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July 23, 2017

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Time for a conditional minimum wage hike

Minister of Labor Pan Shih-wei (潘世偉) came under fire last week after suggesting the establishment of a minimum wage for each geographical district, hinting at a mechanism that would evaluate the degree of change required to keep up with differences in costs of living for each region. Even though the minister later pledged to keep the national minimum wage system intact, his original idea of setting different living wage levels based on costs of living for different areas actually makes a lot of sense. Why?

Currently, government guidelines dictate that minimum wage remains constant throughout the country, a policy that an increasing number of people wish to adjust in order to boost employment in less developed areas. If one resides in Taipei, for example, it would make a lot of sense to raise the minimum wage when the costs of living go up, but this sentiment might not be shared by those who hire people in rural areas, where unemployment is on average higher than in cities. In other words, it might be time to consider region-based minimum wage hikes in Taiwan.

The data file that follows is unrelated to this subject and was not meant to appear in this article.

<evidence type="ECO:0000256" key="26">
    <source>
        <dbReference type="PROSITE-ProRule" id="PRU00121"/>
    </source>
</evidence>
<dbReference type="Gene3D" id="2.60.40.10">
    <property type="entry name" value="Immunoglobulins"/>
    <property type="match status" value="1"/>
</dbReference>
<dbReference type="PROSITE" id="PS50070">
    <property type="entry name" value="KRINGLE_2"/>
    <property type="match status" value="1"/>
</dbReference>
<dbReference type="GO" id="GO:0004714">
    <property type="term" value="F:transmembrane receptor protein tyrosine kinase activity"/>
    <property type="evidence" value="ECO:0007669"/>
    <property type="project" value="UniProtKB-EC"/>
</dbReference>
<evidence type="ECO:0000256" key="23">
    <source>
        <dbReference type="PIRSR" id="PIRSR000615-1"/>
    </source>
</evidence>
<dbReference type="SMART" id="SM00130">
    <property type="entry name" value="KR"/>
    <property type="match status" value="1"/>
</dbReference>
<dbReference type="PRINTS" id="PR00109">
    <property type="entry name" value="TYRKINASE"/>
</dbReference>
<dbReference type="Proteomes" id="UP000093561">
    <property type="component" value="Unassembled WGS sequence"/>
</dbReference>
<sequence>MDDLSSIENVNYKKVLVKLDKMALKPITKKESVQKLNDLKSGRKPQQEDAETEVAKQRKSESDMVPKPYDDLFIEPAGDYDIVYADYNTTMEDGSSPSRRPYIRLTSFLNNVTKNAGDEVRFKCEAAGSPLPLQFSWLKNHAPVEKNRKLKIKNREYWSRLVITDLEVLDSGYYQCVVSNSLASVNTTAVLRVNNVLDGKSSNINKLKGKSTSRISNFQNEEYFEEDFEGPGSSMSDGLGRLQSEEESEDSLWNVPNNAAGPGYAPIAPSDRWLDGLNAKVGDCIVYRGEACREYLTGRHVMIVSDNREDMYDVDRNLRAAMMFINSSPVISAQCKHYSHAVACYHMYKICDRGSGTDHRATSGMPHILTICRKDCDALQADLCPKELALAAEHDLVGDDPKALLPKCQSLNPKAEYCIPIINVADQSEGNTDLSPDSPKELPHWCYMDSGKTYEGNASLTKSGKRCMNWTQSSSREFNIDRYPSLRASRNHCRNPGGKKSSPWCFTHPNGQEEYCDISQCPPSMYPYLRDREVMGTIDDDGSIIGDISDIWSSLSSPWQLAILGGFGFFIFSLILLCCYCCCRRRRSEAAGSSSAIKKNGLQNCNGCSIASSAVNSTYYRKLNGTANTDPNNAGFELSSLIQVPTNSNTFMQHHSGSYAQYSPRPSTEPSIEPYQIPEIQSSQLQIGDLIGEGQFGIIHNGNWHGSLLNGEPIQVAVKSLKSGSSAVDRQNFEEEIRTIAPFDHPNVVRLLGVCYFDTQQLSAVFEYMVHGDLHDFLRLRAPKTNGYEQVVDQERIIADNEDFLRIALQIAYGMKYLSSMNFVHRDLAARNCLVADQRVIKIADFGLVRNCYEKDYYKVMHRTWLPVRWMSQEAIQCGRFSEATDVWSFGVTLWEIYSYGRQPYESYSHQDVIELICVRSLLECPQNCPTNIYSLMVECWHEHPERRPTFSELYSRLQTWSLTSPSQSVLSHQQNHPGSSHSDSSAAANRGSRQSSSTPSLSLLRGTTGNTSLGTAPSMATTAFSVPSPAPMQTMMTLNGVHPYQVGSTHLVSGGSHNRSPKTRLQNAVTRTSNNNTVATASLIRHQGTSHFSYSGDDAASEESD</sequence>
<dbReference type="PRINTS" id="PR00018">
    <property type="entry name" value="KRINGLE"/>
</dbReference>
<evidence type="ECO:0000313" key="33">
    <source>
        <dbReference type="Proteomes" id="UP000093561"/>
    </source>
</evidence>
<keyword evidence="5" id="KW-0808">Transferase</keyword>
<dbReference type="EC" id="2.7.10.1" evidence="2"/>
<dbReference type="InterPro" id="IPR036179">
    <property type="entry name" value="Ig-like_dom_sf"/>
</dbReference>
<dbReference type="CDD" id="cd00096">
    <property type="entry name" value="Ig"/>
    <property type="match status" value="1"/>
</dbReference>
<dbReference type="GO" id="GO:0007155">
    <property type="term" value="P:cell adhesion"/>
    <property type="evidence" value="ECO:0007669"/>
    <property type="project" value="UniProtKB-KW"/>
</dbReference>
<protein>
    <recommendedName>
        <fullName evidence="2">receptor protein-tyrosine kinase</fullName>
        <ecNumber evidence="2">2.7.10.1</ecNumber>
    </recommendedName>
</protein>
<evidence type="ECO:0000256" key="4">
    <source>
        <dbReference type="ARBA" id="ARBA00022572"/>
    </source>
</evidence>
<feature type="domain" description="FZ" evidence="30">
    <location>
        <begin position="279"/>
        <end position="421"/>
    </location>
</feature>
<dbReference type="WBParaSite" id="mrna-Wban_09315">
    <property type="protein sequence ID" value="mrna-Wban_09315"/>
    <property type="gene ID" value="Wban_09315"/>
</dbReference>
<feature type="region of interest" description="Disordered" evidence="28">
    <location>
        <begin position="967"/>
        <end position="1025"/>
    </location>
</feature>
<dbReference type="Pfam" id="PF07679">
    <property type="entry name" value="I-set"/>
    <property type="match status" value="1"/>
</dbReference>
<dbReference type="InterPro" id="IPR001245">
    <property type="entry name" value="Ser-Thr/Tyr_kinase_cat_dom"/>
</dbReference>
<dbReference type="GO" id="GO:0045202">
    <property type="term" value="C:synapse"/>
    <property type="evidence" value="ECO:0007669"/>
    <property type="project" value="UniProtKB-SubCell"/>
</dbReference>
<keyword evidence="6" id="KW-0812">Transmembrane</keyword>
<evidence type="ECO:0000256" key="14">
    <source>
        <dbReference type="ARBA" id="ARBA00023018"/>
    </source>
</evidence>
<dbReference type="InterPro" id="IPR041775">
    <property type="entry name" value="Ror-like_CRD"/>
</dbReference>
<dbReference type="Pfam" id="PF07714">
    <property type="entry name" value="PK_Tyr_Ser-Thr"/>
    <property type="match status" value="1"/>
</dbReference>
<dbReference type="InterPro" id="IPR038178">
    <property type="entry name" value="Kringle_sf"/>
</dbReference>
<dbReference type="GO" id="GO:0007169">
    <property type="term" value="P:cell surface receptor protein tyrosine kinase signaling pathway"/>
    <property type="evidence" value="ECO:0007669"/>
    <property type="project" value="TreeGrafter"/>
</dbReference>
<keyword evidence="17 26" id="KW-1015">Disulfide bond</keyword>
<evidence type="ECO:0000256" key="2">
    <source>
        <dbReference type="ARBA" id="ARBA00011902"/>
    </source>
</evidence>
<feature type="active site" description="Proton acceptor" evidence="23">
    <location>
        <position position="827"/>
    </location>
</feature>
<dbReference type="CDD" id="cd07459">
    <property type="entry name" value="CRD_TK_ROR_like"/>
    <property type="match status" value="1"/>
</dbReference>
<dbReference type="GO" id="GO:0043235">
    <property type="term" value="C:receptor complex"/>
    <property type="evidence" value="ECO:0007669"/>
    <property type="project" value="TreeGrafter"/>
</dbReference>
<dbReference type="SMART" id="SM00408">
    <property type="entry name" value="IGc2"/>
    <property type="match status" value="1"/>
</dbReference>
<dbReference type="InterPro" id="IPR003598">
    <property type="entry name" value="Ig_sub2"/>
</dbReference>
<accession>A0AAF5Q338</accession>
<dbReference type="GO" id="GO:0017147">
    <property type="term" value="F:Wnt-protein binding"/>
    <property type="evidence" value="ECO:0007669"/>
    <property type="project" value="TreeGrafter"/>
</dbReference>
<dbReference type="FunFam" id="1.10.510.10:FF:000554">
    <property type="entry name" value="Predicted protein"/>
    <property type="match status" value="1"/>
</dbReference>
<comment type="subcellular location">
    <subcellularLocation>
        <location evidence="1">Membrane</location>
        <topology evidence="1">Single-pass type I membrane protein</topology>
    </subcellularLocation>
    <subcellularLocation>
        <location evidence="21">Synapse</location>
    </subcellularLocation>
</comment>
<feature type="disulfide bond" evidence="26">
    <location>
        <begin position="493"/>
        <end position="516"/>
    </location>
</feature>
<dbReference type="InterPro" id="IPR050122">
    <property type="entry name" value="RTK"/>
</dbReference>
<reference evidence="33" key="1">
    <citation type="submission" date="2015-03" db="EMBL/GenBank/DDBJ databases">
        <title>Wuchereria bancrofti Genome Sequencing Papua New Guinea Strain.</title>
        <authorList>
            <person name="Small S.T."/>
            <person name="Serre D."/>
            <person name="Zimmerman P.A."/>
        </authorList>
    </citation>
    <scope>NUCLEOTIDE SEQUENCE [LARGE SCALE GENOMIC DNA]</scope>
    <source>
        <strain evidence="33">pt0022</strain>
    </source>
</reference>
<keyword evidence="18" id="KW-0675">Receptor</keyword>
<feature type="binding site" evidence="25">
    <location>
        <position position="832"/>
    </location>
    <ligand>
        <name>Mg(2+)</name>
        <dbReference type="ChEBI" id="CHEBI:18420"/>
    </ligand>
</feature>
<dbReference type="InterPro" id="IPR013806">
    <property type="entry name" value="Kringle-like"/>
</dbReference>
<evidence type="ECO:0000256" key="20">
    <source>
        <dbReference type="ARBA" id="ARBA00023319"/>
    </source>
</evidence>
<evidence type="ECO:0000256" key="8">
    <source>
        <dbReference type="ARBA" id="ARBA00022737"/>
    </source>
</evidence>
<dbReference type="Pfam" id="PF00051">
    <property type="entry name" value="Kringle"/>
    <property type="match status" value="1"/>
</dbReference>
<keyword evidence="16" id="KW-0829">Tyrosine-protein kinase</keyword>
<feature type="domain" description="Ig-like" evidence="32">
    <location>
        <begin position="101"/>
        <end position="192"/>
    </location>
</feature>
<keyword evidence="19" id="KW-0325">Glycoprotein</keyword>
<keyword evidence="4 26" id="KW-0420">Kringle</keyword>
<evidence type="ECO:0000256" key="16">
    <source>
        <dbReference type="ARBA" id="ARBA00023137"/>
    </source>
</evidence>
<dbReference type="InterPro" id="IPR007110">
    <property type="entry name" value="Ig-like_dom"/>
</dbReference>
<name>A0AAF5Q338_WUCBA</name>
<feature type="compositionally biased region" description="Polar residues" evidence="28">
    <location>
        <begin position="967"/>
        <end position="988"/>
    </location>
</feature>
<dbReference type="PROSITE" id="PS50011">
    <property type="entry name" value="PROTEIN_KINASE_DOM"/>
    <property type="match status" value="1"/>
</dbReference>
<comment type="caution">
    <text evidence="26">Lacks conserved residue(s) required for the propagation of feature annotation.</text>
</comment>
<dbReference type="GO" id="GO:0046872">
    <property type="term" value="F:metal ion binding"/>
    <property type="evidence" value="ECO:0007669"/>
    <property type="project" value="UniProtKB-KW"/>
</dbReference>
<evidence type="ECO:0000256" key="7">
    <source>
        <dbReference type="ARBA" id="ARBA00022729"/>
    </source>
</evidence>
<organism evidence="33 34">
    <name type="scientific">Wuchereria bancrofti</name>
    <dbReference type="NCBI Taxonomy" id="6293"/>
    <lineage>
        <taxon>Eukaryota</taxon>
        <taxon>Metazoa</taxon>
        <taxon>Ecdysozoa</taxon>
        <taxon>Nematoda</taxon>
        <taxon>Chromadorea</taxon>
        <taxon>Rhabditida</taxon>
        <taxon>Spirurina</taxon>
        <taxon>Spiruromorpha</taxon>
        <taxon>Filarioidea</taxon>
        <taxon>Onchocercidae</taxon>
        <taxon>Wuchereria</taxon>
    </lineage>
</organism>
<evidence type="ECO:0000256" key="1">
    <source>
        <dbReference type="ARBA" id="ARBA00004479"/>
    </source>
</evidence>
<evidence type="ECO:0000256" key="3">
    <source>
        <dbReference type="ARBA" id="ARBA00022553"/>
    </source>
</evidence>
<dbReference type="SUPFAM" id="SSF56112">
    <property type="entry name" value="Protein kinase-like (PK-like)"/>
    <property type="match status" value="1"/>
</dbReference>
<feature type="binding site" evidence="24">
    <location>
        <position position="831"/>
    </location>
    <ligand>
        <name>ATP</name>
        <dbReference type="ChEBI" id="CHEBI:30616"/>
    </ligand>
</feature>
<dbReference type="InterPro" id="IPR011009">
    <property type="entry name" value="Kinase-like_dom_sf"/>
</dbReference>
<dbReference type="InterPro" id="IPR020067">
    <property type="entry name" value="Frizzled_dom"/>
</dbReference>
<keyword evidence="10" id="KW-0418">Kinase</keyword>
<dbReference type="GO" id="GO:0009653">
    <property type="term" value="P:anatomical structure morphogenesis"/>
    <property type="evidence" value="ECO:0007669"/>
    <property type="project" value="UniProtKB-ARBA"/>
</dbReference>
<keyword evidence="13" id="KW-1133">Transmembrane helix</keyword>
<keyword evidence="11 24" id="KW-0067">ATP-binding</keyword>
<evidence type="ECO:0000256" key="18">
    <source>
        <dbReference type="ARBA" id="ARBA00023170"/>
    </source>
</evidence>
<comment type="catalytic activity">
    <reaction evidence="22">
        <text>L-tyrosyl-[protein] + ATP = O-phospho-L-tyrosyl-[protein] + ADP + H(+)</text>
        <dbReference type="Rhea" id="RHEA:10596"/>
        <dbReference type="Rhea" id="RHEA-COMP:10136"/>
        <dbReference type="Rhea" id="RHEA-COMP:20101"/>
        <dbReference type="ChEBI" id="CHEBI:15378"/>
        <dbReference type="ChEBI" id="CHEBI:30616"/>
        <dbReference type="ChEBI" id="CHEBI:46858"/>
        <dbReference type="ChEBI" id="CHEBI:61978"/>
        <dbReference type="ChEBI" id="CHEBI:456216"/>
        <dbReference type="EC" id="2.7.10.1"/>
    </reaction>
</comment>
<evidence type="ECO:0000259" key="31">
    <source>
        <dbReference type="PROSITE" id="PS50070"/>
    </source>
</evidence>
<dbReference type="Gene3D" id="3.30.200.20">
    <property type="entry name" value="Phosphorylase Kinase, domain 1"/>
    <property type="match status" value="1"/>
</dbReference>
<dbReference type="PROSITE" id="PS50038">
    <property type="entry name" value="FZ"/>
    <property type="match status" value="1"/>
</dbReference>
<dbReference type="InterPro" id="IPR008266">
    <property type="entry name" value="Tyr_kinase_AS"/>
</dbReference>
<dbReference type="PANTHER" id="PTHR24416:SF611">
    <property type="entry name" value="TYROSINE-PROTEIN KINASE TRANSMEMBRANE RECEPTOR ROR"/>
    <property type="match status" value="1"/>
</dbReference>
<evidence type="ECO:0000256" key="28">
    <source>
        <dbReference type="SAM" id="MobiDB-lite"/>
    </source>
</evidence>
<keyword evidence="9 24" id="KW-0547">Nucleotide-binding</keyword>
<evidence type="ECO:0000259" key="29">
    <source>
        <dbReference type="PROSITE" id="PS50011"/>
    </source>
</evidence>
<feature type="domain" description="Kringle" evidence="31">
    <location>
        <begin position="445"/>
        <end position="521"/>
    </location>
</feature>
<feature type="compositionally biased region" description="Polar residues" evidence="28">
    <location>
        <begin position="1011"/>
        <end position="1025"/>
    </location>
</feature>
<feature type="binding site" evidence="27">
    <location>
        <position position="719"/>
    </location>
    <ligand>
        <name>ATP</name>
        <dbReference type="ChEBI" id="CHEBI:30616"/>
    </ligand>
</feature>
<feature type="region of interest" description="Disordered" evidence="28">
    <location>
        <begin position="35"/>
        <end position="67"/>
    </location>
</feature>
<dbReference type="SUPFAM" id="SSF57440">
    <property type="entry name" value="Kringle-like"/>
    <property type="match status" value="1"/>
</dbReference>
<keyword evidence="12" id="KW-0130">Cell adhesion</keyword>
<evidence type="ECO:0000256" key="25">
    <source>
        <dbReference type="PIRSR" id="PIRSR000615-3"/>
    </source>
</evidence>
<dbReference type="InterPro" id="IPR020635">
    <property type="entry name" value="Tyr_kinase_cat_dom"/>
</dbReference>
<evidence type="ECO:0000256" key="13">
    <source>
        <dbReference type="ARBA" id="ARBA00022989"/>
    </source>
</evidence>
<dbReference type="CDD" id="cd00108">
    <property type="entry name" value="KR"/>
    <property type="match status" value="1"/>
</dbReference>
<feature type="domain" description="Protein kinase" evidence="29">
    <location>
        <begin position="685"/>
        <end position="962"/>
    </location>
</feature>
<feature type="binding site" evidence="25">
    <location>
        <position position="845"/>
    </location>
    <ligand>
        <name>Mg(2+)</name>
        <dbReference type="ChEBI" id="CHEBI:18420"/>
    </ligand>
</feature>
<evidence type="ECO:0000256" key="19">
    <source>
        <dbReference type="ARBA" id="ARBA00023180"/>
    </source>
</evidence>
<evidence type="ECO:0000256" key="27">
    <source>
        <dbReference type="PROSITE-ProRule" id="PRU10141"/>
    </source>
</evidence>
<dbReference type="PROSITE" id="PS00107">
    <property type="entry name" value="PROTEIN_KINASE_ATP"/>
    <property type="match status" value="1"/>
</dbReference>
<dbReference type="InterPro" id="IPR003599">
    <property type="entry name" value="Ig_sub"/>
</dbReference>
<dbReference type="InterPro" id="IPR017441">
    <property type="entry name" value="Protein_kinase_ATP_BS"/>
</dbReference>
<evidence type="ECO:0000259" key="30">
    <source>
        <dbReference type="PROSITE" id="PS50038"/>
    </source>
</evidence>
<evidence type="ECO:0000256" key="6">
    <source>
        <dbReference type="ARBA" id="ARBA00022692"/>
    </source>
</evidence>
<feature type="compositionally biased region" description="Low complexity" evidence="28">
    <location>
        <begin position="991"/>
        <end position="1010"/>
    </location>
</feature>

But, what is a minimum wage in the first place? A minimum wage is the minimum income necessary for a worker to meet basic needs. Currently, the minimum wage stipulated by the government stands at NT$19,273 throughout the country, even though there is a disparity in the costs of living between Northern, Central and Southern Taiwan. With this in mind, Taipei Mayor Hau Lung-bin (郝龍斌) and Taichung Mayor Jason Hu (胡志強) have rightly stressed the need to raise the monthly minimum wage to NT$22,639 for employees working for city governments. In this case, a minimum wage hike would not only improve the living standard of government staff, but also strengthen the competitiveness of these major urban centers in vying for highly skilled laborers.

But could such a move also discourage skilled workers from working in Southern Taiwan? The chiefs of several local governments have also warned that such a move could hinder skilled workers from working in southern areas, widening the wealth gap between rural areas in Southern Taiwan and urban areas in Northern Taiwan. Yet, the truth is that paying all skilled workers the same minimum wage doesn't make any sense either. By taking advantage of lower wages in the south, more companies could be willing to set up factories there, which could help buoy the local economy in that region. In this case, such a measure would not necessarily widen the gap between the south and the north, but could help encourage economic development in rural areas where young people usually struggle to find jobs. The same is true for many countries around the world.

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